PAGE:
Ultima II: Revenge of the Enchantress
for PC (CGA)

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Company: Sierra On-Line/Origin Systems
Year: 1982
Genre: RPG
Theme: Misc. Fantasy
Language: English
Licence: Commercial
Views: 17443
Review by Pheonix (2014-10-28)

Ultima, later re-written and released as Ultima I: The First Age of Darkness, saw you, the hero from another world, conquering time itself to defeat the evil wizard Mondain. In what is actually Lord British's (a.k.a. Richard Garriott,) second game in the Ultima universe, The evil wizard Mondain had created a gem of imortality which prevented you from defeating him. Until you mastered time, and defeated him before he could finish crafting it.

This is important to understand, as in Ultima II, his apprentice (and lover,) Minax, uses time itself as a weapon against you. In Ultima II, you are summoned from another world to save Lord British's realm from an evil wizard. Only this time, the wizard has used the knowledge of time travel to go back to the dawn of time itself to conquer the world. This has opened up time gates that connect the different eras of the world. You, the hero, must find what you need to penetrate Minax's fortress and defeat her. Once again saving the realm from the clutches of an evil wizard.

While the world is supposed to be Sosaria (the land of Lord British,) it closely resembles a world we all know well. With cities ssuch as “New San Antonio” and what is obviously Moscow (complete with “Da Red Skware”). The world however, is broken up into 5 different time zones. From the far past, where the world is one large single land mass (surrounded by water,) to the far future, where only a single city remains.

Play style remains simular to Ultima I. That is, a top down view of yourself wondering the world. Again, the dungeons are 3D rendered mazes that you can explore (or not, if you so chose.) Just like the first game, you will need to conquer space, to find the vital clues and information you need. The cities are now each unique, and not carbon copies of each other (like the first game.) Though the conversation of the natives tends towords the repetitive. OK, all natives (that don't have something particular to impart,) have the same dialogue. Clerics all tell you to believe, and so forth.

The game also introduced utility items that the first game didn't have. Magical helms that allow you an overview of the entire land. Cloaks that protect you from the evil magic of the balrogs. Along with other specialty items. All of which must be discovered by defeating the evil denizens of the world. In theory, items dropped from logical sources. The Blue Tassels needed for a ships crew to recognize you as a captian, would drop from defeating pirate ships, for example. However, in reality the most useful items pretty much dropped only from thieves. With other creatues only occasionally dropping what you would expect them to. Which was quite a hassle, as thieves tended to steal important items from you while you are trying to defeat them.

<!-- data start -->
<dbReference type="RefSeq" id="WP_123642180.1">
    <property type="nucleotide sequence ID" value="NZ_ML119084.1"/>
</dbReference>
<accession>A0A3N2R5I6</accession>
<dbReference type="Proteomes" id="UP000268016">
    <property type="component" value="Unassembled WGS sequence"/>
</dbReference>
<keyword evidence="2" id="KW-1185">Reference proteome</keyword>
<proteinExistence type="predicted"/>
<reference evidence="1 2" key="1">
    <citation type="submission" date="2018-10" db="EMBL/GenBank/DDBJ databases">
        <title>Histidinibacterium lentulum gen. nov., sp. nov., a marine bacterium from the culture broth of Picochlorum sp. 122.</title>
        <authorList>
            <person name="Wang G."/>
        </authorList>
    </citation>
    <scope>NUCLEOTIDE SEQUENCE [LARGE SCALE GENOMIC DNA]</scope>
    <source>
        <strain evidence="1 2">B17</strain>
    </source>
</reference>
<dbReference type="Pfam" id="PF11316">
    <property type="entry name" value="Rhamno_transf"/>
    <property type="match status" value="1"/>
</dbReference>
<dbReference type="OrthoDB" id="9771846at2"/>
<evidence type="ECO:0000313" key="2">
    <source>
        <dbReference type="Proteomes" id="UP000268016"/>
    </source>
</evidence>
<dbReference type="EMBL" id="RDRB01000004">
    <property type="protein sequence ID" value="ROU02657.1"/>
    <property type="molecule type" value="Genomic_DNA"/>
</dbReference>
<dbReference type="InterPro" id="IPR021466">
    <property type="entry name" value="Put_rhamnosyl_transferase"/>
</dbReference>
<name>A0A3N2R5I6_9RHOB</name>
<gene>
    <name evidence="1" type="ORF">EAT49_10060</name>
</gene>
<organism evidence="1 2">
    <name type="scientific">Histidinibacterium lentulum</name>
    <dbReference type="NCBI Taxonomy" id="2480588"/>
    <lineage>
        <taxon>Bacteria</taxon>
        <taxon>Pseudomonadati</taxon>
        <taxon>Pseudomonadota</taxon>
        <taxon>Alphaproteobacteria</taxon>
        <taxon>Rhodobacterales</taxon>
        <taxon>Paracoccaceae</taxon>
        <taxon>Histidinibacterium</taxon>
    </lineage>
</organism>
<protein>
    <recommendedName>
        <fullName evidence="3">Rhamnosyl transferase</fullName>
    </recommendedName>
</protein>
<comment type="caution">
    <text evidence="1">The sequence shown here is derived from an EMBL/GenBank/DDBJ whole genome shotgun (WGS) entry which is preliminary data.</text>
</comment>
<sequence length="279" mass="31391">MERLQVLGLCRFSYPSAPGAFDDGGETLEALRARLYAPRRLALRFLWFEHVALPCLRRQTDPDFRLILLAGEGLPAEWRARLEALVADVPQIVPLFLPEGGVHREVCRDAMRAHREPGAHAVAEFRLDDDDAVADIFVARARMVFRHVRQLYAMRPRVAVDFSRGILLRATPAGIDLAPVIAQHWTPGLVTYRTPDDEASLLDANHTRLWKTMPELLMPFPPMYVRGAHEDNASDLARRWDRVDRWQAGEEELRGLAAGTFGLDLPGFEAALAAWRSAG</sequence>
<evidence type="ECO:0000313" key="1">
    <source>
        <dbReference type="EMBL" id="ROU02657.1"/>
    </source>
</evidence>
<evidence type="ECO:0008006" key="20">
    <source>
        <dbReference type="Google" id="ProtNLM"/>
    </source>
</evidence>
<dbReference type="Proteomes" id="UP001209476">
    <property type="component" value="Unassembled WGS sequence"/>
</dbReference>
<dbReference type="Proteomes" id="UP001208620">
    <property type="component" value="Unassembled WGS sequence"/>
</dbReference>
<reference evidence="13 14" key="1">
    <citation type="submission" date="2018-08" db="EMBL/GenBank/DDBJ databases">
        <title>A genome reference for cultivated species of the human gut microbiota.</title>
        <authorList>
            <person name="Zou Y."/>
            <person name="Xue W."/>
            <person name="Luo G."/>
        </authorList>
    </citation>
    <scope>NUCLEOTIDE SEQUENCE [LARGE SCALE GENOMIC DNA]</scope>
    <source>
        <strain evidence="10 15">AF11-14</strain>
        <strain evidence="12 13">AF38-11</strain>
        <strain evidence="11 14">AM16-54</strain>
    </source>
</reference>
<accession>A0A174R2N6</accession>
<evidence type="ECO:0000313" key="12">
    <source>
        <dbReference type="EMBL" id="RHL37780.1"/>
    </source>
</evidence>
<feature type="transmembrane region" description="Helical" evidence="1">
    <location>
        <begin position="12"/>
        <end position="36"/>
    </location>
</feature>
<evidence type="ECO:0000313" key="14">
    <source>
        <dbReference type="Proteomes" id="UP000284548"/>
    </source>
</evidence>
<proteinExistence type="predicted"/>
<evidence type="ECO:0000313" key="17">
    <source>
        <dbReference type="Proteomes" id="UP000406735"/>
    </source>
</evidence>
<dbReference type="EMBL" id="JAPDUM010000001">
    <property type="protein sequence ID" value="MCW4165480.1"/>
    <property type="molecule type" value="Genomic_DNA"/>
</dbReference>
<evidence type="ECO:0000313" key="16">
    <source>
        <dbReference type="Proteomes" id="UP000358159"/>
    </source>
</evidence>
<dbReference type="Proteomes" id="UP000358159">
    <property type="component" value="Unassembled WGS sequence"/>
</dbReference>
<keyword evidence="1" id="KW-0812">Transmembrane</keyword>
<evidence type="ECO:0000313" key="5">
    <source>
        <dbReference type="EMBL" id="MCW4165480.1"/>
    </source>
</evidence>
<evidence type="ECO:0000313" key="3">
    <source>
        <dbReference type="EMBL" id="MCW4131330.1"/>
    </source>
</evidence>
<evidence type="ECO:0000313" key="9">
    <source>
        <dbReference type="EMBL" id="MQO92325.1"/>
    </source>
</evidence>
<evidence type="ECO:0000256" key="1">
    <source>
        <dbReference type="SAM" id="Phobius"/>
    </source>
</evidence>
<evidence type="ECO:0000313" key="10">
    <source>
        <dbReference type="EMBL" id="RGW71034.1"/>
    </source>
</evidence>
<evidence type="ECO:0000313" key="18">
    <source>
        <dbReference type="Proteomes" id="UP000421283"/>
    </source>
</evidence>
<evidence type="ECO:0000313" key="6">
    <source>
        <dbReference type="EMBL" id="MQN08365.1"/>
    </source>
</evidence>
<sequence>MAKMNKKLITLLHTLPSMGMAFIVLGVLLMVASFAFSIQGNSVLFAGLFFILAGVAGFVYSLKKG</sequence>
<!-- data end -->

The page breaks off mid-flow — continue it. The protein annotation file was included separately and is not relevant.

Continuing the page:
The best graphics for the game, in my opinion, were on the Commodore 64 or Apple II versions of the game. Though a PC with a CGA card and a composite monitor also produced good graphics. If playing on a modern PC, it is strongly advised that you use the SVN build of DOSBox with it's ability to emulate CGA composite mode. The screen shots provided are all made with such an emulation, except for one to show the difference. It should be fairly easy to spot.

The PC version is also limited in sound effects to the PC speaker. On modern systems, running faster than the game was designed for, these sounds are pretty much eliminated. The C64's SID based audio was much better. Running the game in DOSBox, however, with cycles set low enough (I use cycles set to 500,) will allow you to hear the sounds close to how they were originally intended. If you install the upgrade patch, however, the game is pretty much unplayable at that speed. The choice is yours, use the upgrade for better graphics, or have the original sounds.

Overall, I found the game extremely enjoyable. At the time it was quite innovative. It was a rarity, and even today this is still true, in that it was a completely open world. You are given a basic mission, then dropped into the world and left to do whatever you want. If you want to just wander around exploring without advancing the quest, no problem. Or you can go straight to the heart of the issue from the very beginning. Though you will still need to get the proper information before you can complete certain steps.

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